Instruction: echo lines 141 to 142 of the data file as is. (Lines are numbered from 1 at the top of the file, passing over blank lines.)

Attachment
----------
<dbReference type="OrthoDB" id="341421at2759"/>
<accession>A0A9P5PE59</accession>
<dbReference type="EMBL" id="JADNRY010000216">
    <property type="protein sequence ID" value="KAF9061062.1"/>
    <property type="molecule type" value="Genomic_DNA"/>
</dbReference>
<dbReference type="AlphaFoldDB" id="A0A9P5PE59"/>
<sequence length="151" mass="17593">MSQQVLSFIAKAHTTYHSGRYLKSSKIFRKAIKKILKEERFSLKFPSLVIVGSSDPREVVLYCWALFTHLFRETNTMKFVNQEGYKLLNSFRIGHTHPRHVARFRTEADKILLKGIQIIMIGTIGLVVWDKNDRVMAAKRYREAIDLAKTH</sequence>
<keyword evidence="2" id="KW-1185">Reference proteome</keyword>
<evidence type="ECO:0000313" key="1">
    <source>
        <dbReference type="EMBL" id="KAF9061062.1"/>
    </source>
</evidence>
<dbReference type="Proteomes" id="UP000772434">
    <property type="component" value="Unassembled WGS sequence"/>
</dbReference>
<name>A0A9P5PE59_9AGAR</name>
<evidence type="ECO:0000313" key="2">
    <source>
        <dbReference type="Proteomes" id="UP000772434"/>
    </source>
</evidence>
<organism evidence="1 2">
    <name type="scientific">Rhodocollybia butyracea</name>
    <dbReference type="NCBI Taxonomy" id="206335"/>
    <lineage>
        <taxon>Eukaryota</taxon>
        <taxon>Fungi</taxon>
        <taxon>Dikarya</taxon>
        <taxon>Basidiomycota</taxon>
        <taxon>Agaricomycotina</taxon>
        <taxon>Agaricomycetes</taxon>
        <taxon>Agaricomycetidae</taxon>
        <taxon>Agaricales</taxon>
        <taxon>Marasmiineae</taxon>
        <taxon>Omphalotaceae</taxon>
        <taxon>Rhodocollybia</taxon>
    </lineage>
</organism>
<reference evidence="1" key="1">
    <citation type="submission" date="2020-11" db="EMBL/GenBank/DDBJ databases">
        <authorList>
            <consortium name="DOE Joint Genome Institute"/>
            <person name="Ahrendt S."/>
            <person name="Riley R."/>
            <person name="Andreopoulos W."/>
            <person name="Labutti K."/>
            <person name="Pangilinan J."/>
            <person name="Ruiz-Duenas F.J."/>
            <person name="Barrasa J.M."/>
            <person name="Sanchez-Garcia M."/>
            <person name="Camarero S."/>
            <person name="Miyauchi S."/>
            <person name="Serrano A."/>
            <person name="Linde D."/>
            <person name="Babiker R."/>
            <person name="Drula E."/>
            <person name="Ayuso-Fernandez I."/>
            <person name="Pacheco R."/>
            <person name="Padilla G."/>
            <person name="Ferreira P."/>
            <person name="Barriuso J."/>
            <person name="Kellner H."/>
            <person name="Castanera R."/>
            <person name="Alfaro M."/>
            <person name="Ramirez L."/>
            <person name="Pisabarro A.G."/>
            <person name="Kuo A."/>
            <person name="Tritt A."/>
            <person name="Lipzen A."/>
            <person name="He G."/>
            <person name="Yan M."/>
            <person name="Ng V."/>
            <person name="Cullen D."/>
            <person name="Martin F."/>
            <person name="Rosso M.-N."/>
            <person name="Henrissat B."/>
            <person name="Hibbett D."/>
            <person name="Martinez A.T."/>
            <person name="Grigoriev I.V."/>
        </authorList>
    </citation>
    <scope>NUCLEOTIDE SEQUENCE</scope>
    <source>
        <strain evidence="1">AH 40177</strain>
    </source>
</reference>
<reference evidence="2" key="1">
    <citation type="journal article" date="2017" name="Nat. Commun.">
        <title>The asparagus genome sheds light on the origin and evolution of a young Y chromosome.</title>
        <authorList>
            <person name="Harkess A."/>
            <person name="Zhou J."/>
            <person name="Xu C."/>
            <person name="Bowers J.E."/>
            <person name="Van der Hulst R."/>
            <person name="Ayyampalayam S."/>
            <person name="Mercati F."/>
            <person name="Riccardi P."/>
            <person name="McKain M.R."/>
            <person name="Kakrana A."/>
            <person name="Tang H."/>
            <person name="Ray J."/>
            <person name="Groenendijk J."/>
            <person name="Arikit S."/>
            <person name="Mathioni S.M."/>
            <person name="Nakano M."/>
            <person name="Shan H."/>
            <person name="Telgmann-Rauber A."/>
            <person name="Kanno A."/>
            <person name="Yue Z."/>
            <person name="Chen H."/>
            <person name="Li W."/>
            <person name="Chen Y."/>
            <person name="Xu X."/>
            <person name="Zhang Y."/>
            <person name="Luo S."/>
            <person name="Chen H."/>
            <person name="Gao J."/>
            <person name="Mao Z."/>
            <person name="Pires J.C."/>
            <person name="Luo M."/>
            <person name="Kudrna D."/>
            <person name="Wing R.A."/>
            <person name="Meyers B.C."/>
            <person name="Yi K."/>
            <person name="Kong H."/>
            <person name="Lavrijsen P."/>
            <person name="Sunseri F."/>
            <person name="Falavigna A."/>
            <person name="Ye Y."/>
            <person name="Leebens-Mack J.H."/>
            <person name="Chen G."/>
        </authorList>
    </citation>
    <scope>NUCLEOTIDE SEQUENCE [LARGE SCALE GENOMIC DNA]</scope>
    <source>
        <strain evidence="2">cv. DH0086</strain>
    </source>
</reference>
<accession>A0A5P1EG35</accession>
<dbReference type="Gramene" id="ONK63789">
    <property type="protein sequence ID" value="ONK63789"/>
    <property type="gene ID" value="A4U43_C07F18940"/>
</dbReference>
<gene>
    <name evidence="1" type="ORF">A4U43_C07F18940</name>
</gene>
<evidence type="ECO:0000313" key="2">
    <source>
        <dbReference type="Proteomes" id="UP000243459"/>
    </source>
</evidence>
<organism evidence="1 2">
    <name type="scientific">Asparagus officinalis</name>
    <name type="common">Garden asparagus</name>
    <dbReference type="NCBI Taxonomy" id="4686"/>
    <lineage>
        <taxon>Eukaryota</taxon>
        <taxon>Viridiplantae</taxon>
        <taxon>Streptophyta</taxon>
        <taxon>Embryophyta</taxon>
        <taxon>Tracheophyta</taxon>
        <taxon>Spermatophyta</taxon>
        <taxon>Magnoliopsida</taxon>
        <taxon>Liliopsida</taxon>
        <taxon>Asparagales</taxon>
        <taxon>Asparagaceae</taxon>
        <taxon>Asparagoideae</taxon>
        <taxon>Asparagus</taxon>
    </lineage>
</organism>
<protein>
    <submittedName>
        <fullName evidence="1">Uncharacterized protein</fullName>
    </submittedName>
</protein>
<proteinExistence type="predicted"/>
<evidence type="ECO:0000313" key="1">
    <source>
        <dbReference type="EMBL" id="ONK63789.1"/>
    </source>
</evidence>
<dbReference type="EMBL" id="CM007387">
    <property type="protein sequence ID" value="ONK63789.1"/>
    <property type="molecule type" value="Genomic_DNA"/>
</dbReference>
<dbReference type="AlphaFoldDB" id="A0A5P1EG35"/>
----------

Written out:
</reference>
<accession>A0A5P1EG35</accession>